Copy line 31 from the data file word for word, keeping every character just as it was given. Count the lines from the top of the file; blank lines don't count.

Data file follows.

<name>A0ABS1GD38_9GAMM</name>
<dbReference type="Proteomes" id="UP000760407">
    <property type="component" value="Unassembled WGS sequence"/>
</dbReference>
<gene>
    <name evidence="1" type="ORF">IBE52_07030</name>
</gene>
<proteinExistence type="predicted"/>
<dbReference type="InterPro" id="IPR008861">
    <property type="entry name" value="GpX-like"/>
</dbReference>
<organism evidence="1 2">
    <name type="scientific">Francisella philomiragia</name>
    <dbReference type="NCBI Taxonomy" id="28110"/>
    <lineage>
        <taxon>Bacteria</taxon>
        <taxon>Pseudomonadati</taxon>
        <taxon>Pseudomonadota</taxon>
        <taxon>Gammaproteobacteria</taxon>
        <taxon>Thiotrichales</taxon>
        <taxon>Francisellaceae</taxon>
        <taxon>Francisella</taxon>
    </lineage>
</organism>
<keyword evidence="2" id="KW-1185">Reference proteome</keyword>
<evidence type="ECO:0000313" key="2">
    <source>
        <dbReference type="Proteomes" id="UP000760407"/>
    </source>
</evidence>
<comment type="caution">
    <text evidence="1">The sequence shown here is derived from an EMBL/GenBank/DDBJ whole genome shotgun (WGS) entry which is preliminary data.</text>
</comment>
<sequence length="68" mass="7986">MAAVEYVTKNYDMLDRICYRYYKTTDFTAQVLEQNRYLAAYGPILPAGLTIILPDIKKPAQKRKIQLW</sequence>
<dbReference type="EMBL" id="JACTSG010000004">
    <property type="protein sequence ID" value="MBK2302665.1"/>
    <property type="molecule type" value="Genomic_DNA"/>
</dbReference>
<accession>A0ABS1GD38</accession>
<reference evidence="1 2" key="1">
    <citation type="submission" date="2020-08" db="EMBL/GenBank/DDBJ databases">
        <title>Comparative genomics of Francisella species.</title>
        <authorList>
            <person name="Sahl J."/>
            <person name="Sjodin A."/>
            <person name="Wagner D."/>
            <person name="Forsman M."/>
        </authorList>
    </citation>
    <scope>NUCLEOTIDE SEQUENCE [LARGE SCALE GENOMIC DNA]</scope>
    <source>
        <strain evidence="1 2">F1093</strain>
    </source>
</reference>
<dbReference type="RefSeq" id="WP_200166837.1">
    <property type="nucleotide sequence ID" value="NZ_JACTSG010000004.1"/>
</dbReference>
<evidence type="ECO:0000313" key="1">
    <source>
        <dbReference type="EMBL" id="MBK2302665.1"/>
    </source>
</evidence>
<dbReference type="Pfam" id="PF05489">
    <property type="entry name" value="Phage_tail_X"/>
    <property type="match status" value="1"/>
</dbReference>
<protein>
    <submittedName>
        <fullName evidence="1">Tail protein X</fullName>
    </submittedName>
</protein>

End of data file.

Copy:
<comment type="caution">